Music as Voice Therapy


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Nothing seems to anatomically, chemically and beneficially alter your brain the way MUSIC can.

What came first: language or music?  Neuroscientists once thought that language was the crucial skill on the C.V. of the human brain and the thing that really set us apart from animals.  Music has the structured noise which we like because it mirrors how we process grammar and speech patterns.  Music also engages parts of the brain that are not stimulated by LANGUAGE and it is possible to be musical and completely non-verbal.

ALPHASIA – the loss of speech comprehension or production – frequently occurs following a stroke and leaves many people unable to speak, feeling isolated and depressed.  But often these people can still appreciate and create music.

Worldwide 15 million people suffer strokes every year and speech difficulties are one of the most common outcomes.  Therapists in the 1940’s developed MELODIC INTONATION THERAPY, using melodies and singing to help stroke victims regain speech.

Music therapy group for Alzheimer's patients in George Hall. Betsey King in green.

More recently research in the 1970’s found that when a stroke damaged areas in the left hemisphere of the brain, which crucially affects language, music training can cause regions on the undamaged right side of the brain to produce SPEECH instead.  The highest profile recipient of this treatment has been U.S. congresswoman Gabrielle Giffords.  She was shot in the head in 2011 but survived and credits MUSIC THERAPY for helping her regain the ability to read, write and speak.  Problems associated with AGE can also benefit from this research.  With the use of metronomes and percussive instruments, Parkinsons sufferers can use the beat to walk more steadily.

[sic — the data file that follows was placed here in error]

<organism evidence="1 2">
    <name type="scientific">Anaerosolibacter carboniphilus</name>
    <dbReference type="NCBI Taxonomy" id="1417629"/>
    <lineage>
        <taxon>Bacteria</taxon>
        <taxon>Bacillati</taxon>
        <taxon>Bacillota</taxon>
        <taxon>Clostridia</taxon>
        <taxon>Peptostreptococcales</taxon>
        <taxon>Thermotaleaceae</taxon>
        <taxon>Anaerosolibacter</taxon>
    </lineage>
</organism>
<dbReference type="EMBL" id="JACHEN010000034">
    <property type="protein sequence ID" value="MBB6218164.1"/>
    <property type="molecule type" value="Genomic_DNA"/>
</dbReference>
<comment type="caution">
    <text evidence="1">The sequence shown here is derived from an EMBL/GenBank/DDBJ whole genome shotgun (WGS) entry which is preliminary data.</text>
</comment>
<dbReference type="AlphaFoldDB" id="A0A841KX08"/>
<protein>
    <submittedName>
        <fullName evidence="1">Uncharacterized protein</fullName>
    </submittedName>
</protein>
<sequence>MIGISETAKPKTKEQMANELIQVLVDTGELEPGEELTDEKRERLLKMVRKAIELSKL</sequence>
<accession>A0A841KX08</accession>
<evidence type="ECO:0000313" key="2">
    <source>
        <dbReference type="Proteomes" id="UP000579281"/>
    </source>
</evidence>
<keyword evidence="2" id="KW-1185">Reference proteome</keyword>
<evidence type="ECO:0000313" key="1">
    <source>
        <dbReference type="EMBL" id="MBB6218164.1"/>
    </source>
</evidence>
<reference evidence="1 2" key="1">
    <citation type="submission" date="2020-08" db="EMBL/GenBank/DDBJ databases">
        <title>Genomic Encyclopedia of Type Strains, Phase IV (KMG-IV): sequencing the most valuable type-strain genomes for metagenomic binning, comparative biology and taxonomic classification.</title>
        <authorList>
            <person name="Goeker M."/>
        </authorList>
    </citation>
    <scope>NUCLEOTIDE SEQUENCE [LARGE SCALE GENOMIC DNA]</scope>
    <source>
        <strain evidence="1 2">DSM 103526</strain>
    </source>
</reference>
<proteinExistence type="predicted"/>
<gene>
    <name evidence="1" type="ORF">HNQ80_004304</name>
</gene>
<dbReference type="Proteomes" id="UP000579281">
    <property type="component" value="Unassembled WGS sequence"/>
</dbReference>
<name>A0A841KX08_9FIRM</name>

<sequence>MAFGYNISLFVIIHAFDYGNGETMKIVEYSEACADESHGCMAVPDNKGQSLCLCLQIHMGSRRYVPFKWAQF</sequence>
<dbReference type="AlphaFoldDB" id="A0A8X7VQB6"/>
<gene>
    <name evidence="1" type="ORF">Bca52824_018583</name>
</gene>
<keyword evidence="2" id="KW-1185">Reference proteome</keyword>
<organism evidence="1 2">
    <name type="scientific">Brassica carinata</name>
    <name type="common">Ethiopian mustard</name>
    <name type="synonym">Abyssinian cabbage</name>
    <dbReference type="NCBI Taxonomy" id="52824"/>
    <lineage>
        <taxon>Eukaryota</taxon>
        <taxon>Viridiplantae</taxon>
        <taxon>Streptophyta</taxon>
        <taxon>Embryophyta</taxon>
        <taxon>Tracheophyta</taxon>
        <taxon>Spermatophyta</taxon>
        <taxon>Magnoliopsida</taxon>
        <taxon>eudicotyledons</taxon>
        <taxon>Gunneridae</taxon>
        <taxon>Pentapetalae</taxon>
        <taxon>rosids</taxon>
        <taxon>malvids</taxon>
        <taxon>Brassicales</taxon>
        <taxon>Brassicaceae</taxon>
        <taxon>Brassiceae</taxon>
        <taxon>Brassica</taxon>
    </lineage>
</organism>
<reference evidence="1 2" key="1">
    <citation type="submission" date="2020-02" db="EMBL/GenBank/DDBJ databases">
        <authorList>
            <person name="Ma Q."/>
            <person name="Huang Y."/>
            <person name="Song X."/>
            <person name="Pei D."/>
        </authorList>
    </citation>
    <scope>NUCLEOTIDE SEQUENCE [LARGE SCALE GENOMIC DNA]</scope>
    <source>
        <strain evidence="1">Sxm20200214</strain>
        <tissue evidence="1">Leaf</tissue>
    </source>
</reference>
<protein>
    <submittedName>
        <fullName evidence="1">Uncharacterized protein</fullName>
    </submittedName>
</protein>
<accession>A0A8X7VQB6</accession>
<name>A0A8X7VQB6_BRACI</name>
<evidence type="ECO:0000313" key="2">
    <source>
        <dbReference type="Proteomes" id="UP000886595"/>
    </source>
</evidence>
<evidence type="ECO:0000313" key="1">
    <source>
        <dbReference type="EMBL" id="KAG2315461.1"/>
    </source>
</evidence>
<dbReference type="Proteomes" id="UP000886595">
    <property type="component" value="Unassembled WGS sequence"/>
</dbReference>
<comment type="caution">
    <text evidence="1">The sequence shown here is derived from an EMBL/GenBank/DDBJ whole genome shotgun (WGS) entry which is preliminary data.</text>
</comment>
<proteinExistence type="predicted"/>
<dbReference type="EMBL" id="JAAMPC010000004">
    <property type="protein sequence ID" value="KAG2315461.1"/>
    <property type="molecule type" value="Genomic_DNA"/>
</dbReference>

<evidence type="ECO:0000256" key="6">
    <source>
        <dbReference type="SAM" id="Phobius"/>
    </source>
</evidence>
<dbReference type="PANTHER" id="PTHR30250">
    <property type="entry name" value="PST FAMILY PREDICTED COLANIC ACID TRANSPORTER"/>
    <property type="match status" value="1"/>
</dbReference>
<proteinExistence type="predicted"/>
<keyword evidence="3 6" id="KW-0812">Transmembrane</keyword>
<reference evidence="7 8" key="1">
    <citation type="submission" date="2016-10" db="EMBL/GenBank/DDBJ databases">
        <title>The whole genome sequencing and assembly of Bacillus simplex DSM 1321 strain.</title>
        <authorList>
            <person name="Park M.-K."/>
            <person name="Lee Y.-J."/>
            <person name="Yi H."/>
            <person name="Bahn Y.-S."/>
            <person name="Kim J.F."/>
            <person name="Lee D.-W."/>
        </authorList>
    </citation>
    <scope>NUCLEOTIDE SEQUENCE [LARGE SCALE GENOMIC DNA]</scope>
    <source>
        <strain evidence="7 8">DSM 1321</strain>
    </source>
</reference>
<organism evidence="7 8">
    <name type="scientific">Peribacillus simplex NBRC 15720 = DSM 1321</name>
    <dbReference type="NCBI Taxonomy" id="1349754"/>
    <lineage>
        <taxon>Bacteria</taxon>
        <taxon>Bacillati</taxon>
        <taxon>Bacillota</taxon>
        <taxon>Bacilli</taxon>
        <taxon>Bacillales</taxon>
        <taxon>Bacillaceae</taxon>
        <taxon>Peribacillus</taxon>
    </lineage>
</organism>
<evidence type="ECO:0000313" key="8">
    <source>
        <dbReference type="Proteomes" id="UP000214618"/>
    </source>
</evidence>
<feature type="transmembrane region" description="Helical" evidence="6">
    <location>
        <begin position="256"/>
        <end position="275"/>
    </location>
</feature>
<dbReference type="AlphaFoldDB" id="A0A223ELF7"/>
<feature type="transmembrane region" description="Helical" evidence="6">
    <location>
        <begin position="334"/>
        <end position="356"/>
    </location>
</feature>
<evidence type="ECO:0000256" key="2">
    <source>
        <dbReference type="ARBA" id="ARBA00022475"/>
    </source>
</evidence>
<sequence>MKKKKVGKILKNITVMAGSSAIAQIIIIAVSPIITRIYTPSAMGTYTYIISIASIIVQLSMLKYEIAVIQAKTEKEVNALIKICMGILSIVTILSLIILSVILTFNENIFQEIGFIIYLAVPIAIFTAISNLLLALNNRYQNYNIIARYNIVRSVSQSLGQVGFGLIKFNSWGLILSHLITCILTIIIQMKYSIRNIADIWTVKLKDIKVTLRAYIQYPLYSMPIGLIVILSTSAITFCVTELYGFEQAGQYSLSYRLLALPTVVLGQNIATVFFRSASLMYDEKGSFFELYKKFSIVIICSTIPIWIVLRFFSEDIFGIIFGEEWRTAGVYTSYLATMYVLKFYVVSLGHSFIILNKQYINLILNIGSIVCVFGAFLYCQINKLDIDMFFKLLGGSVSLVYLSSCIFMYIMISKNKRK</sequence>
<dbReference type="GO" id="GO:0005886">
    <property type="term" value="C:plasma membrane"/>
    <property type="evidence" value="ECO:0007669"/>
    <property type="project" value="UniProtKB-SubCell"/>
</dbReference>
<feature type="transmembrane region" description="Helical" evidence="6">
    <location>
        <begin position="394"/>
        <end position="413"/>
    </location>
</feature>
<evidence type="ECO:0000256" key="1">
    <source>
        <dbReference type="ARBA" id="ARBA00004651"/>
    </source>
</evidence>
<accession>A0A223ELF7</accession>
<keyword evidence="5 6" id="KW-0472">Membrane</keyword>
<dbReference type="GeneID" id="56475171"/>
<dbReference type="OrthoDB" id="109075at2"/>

With Alzheimer’s there is no cure on the horizon but psychologist Dr Victoria Williamson of the University of Sheffield had found that music can alleviate real symptoms like depression and anxiety.

The benefits gained by people with DEMENTIA is immeasurable. “Patients, who are withdrawn and isolated, come out of their shell and engage by singing and dancing, which is powerful and emotional for all to see”, says the Alzheimers’s Society.

This then brings us back to what music ultimately is:  A form of SOCIAL navigation via SOUND.  Our brains are pre-programmed to be able to produce music, but music didn’t make us – we made it!

To quote Dr Williamson – “It’s a ball we just can’t put down.  This is the best invention we ever came up with.”

I hope you all enjoy flexing your singing and speaking muscles this Christmas.

Speak wisely

                Speak well

                        Speak Loud & Clear!

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